Saturday, 5 March 2016


“Music is the divine way to tell beautiful, poetic things to the heart.” - Pablo Casals

Giuseppe Antonio Brescianello (also “Bressonelli”; ca. 1690, Bologna – 4 October 1758, Stuttgart) was an Italian Baroque composer and violinist. His name is mentioned for the first time in a document from 1715 in which the Maximilian II Emanuel appointed him violinist in his court orchestra in Munich. Soon after, in 1716, after the death of Johann Christoph Pez, he got the job of music director and as a maître des concerts de la chambre at the Württemberg court in Stuttgart.

In 1717, he was appointed Hofkapellmeister. Around 1718, he composed the pastorale opera “La Tisbe”, which he dedicated to the Archduke Eberhard Ludwig. Brescianello did this in vain hope that his opera would be listed at the Stuttgart theatre. In the years from 1719 to 1721, a fierce conflict emerged, in which Reinhard Keiser repeatedly attempted to get Brescianello’s post.

In 1731, Brescianello became Oberkapellmeister. In 1737, the court had financial problems which led to the dissolution of the opera staff and Brescianello lost his position. For this reason, he dedicated himself increasingly to composition and this resulted in his “12 Concerti e Sinfonie” op. 1 and some time later the “18 Pieces for Gallichone” (gallichone here means mandora, a type of lute).

In 1744, the financial problems at the court diminished and he was reappointed as Oberkapellmeister by Karl Eugen, Duke of Württemberg, mostly “because of his special knowledge of music and excellent skills”. He led the court and opera music until he was pensioned off in the period between 1751 and 1755. His successors were Ignaz Holzbauer and then Niccolò Jommelli.

Here are some of his Op. 1 Concerti e Sinfonie:
1. Symphony No. 5 in F major, Op.1 [0:00] Allegro, Adagio, Presto
2. Concerto for violin, oboe, strings & continuo in G minor [7:53] Allegro, Grave, Allegro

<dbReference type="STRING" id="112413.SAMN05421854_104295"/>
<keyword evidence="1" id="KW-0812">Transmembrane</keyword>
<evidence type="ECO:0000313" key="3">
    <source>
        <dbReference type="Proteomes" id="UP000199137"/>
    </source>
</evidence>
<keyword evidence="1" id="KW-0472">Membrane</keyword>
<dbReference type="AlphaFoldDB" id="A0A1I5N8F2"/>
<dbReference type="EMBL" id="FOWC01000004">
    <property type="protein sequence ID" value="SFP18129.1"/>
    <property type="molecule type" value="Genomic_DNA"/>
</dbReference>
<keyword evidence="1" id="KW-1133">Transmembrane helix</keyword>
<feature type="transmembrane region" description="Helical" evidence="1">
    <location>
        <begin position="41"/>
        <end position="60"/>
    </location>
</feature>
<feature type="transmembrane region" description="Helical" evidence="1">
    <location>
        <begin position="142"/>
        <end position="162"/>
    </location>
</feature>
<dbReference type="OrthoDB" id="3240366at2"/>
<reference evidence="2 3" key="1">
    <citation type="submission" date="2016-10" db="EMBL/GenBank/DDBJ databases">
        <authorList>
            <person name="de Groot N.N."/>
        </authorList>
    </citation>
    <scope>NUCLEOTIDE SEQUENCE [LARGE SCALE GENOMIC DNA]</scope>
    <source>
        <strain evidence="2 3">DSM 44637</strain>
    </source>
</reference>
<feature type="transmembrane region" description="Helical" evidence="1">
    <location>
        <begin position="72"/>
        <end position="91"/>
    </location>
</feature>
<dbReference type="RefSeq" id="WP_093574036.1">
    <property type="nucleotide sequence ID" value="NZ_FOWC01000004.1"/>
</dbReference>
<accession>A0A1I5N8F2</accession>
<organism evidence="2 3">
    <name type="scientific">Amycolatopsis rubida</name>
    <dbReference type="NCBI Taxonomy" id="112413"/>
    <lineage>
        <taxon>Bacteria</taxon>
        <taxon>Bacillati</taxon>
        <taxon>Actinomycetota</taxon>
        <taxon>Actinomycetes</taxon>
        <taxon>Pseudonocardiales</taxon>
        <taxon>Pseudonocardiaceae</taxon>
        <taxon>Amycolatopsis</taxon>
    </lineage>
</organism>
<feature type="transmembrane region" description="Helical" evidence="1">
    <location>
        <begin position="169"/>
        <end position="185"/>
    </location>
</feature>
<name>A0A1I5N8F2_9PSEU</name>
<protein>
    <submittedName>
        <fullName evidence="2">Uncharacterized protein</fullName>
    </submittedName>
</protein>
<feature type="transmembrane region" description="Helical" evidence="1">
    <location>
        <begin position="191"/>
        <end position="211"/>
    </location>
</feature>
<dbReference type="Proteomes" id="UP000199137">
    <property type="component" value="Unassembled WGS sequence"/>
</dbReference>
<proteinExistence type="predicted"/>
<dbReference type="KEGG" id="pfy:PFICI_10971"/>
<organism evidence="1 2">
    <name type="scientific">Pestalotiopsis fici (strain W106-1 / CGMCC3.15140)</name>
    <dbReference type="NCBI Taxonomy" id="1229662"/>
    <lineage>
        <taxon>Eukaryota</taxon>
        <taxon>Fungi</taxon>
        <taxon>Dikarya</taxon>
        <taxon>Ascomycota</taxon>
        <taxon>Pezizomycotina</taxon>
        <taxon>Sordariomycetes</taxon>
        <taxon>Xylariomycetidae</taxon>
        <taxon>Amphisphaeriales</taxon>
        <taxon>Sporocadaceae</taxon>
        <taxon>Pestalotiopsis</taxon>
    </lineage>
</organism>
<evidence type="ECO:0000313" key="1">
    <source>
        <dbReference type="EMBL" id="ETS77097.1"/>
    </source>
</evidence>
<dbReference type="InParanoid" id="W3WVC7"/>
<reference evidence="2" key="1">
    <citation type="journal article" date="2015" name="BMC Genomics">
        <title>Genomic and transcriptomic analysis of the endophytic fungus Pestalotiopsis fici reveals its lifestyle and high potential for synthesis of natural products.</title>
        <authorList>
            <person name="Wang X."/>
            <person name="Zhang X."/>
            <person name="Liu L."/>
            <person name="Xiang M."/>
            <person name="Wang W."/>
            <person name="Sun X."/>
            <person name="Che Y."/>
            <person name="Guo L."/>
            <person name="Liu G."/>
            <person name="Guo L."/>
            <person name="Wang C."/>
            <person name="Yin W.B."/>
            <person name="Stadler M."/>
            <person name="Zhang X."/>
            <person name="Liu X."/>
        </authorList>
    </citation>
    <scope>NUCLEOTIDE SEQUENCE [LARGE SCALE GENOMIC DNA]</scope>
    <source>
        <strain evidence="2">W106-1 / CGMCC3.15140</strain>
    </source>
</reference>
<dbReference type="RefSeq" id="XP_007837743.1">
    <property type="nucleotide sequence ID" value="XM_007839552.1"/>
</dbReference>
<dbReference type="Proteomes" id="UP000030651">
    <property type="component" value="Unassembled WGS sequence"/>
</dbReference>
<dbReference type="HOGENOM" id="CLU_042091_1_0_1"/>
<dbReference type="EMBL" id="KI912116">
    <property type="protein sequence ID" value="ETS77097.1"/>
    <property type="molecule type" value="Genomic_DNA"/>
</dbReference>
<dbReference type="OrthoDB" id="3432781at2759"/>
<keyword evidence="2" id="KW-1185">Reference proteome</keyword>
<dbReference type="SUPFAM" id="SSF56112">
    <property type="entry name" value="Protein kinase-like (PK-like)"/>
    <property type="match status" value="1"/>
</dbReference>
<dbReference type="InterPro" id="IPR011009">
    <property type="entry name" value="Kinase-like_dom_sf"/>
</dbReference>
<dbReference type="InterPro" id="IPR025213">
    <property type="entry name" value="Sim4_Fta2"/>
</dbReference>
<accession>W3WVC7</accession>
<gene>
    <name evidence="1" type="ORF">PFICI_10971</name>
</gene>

3. Violin Concerto No. 4 in E minor, Op.1 [18:11] Allegro, Adagio Allegro
4. Ouverture for 2 oboes, 2 violins, viola & continuo in G minor [26:01] Overture, Gavotte, Aria, Rondeau, Aria I,II, Rigaudon, Gigue
5. Symphony No. 1 in D major, Op.1 [42:47] Allegro, Adagio, Presto
6. Concerto for violin, bassoon, strings & continuo in B flat major [48:49]Allegro, Adagio, Allegro
7. Chaconne for 2 violins, 2 violas & continuo in A major [59:43].

Friday, 4 March 2016


“On the Continent people have good food; in England people have good table manners.” - George Mikes

The recipe today is for something my mother makes with the Sunday Roast. It is a traditional English recipe, but that’s because my mother has quite a cosmopolitan cuisine and she is very eclectic choosing what she likes best from each country.

Yorkshire Puddings
1 cup beaten egg
1/2 cup plain flour
1/2 cup self-raising flour
1⁄2 cup milk
1⁄2 cup water
salt and pepper
1/2 tsp ground cardamon
2 tablespoon vegetable oil

Place the flours and seasonings into a large bowl. Make a hollow in the centre and add the beaten eggs little by little, mixing to incorporate. Add the water and milk mixture gradually and whisk after each addition. Keep whisking until all the liquids have been added. The batter may still be lumpy but this does not really matter. Cover and leave to rest for up to 1 hour.